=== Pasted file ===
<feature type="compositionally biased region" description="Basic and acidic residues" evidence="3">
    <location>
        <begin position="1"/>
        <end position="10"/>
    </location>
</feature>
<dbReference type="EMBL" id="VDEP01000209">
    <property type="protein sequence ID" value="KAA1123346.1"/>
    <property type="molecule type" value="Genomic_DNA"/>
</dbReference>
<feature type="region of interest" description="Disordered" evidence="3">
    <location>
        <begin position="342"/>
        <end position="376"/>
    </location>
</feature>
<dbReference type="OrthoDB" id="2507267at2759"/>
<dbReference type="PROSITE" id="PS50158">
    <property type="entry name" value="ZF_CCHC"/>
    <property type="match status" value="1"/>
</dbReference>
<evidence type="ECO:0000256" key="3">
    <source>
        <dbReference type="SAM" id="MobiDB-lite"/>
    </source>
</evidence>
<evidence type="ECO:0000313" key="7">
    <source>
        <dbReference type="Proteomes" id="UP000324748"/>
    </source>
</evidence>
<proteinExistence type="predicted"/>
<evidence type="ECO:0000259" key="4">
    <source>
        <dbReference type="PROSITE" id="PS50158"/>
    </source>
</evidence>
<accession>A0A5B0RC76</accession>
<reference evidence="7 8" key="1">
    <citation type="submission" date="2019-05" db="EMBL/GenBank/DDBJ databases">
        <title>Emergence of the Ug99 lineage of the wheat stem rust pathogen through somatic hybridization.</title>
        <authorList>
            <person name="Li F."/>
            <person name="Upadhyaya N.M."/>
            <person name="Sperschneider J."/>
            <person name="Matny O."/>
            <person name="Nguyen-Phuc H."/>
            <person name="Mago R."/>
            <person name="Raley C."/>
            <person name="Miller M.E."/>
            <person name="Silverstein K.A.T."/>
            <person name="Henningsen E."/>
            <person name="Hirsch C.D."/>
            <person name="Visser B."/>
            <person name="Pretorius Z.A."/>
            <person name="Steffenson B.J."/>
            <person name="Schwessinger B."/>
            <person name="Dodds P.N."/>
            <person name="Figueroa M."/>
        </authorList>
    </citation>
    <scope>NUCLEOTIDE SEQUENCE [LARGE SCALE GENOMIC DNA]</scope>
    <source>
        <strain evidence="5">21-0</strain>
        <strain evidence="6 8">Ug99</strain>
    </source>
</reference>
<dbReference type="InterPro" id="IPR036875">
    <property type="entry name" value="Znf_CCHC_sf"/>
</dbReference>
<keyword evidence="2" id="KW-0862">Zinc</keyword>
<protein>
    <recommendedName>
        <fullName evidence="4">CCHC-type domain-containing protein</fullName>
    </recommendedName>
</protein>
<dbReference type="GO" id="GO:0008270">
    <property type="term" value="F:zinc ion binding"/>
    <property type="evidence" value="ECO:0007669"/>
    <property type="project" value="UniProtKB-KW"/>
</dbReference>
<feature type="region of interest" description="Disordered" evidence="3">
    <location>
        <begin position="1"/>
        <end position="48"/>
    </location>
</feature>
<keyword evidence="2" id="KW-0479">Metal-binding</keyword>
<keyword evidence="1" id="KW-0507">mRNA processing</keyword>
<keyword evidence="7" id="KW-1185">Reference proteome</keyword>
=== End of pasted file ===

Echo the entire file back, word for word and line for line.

<feature type="compositionally biased region" description="Basic and acidic residues" evidence="3">
    <location>
        <begin position="1"/>
        <end position="10"/>
    </location>
</feature>
<dbReference type="EMBL" id="VDEP01000209">
    <property type="protein sequence ID" value="KAA1123346.1"/>
    <property type="molecule type" value="Genomic_DNA"/>
</dbReference>
<feature type="region of interest" description="Disordered" evidence="3">
    <location>
        <begin position="342"/>
        <end position="376"/>
    </location>
</feature>
<dbReference type="OrthoDB" id="2507267at2759"/>
<dbReference type="PROSITE" id="PS50158">
    <property type="entry name" value="ZF_CCHC"/>
    <property type="match status" value="1"/>
</dbReference>
<evidence type="ECO:0000256" key="3">
    <source>
        <dbReference type="SAM" id="MobiDB-lite"/>
    </source>
</evidence>
<evidence type="ECO:0000313" key="7">
    <source>
        <dbReference type="Proteomes" id="UP000324748"/>
    </source>
</evidence>
<proteinExistence type="predicted"/>
<evidence type="ECO:0000259" key="4">
    <source>
        <dbReference type="PROSITE" id="PS50158"/>
    </source>
</evidence>
<accession>A0A5B0RC76</accession>
<reference evidence="7 8" key="1">
    <citation type="submission" date="2019-05" db="EMBL/GenBank/DDBJ databases">
        <title>Emergence of the Ug99 lineage of the wheat stem rust pathogen through somatic hybridization.</title>
        <authorList>
            <person name="Li F."/>
            <person name="Upadhyaya N.M."/>
            <person name="Sperschneider J."/>
            <person name="Matny O."/>
            <person name="Nguyen-Phuc H."/>
            <person name="Mago R."/>
            <person name="Raley C."/>
            <person name="Miller M.E."/>
            <person name="Silverstein K.A.T."/>
            <person name="Henningsen E."/>
            <person name="Hirsch C.D."/>
            <person name="Visser B."/>
            <person name="Pretorius Z.A."/>
            <person name="Steffenson B.J."/>
            <person name="Schwessinger B."/>
            <person name="Dodds P.N."/>
            <person name="Figueroa M."/>
        </authorList>
    </citation>
    <scope>NUCLEOTIDE SEQUENCE [LARGE SCALE GENOMIC DNA]</scope>
    <source>
        <strain evidence="5">21-0</strain>
        <strain evidence="6 8">Ug99</strain>
    </source>
</reference>
<dbReference type="InterPro" id="IPR036875">
    <property type="entry name" value="Znf_CCHC_sf"/>
</dbReference>
<keyword evidence="2" id="KW-0862">Zinc</keyword>
<protein>
    <recommendedName>
        <fullName evidence="4">CCHC-type domain-containing protein</fullName>
    </recommendedName>
</protein>
<dbReference type="GO" id="GO:0008270">
    <property type="term" value="F:zinc ion binding"/>
    <property type="evidence" value="ECO:0007669"/>
    <property type="project" value="UniProtKB-KW"/>
</dbReference>
<feature type="region of interest" description="Disordered" evidence="3">
    <location>
        <begin position="1"/>
        <end position="48"/>
    </location>
</feature>
<keyword evidence="2" id="KW-0479">Metal-binding</keyword>
<keyword evidence="1" id="KW-0507">mRNA processing</keyword>
<keyword evidence="7" id="KW-1185">Reference proteome</keyword>